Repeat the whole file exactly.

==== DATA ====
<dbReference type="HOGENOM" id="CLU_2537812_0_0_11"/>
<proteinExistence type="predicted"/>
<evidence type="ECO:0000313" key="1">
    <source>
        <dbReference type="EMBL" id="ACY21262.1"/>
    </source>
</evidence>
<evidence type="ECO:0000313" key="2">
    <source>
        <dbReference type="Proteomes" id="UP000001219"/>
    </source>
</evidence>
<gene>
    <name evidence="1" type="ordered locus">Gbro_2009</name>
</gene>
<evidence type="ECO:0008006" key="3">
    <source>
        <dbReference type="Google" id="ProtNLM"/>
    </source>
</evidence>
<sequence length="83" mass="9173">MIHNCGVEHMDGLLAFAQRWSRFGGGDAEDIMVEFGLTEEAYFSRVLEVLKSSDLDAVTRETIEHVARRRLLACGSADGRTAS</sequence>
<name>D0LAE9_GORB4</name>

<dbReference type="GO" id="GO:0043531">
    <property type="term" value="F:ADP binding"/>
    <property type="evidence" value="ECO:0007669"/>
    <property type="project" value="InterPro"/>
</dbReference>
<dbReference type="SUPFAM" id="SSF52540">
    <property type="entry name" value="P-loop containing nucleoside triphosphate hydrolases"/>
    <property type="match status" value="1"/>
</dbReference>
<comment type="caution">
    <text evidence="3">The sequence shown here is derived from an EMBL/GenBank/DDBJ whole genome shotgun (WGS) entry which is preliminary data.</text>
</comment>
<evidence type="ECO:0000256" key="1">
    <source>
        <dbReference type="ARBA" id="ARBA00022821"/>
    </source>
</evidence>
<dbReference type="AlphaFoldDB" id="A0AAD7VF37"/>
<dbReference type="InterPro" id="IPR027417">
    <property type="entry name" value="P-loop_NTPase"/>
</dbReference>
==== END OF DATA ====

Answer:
<dbReference type="HOGENOM" id="CLU_2537812_0_0_11"/>
<proteinExistence type="predicted"/>
<evidence type="ECO:0000313" key="1">
    <source>
        <dbReference type="EMBL" id="ACY21262.1"/>
    </source>
</evidence>
<evidence type="ECO:0000313" key="2">
    <source>
        <dbReference type="Proteomes" id="UP000001219"/>
    </source>
</evidence>
<gene>
    <name evidence="1" type="ordered locus">Gbro_2009</name>
</gene>
<evidence type="ECO:0008006" key="3">
    <source>
        <dbReference type="Google" id="ProtNLM"/>
    </source>
</evidence>
<sequence length="83" mass="9173">MIHNCGVEHMDGLLAFAQRWSRFGGGDAEDIMVEFGLTEEAYFSRVLEVLKSSDLDAVTRETIEHVARRRLLACGSADGRTAS</sequence>
<name>D0LAE9_GORB4</name>

<dbReference type="GO" id="GO:0043531">
    <property type="term" value="F:ADP binding"/>
    <property type="evidence" value="ECO:0007669"/>
    <property type="project" value="InterPro"/>
</dbReference>
<dbReference type="SUPFAM" id="SSF52540">
    <property type="entry name" value="P-loop containing nucleoside triphosphate hydrolases"/>
    <property type="match status" value="1"/>
</dbReference>
<comment type="caution">
    <text evidence="3">The sequence shown here is derived from an EMBL/GenBank/DDBJ whole genome shotgun (WGS) entry which is preliminary data.</text>
</comment>
<evidence type="ECO:0000256" key="1">
    <source>
        <dbReference type="ARBA" id="ARBA00022821"/>
    </source>
</evidence>
<dbReference type="AlphaFoldDB" id="A0AAD7VF37"/>
<dbReference type="InterPro" id="IPR027417">
    <property type="entry name" value="P-loop_NTPase"/>
</dbReference>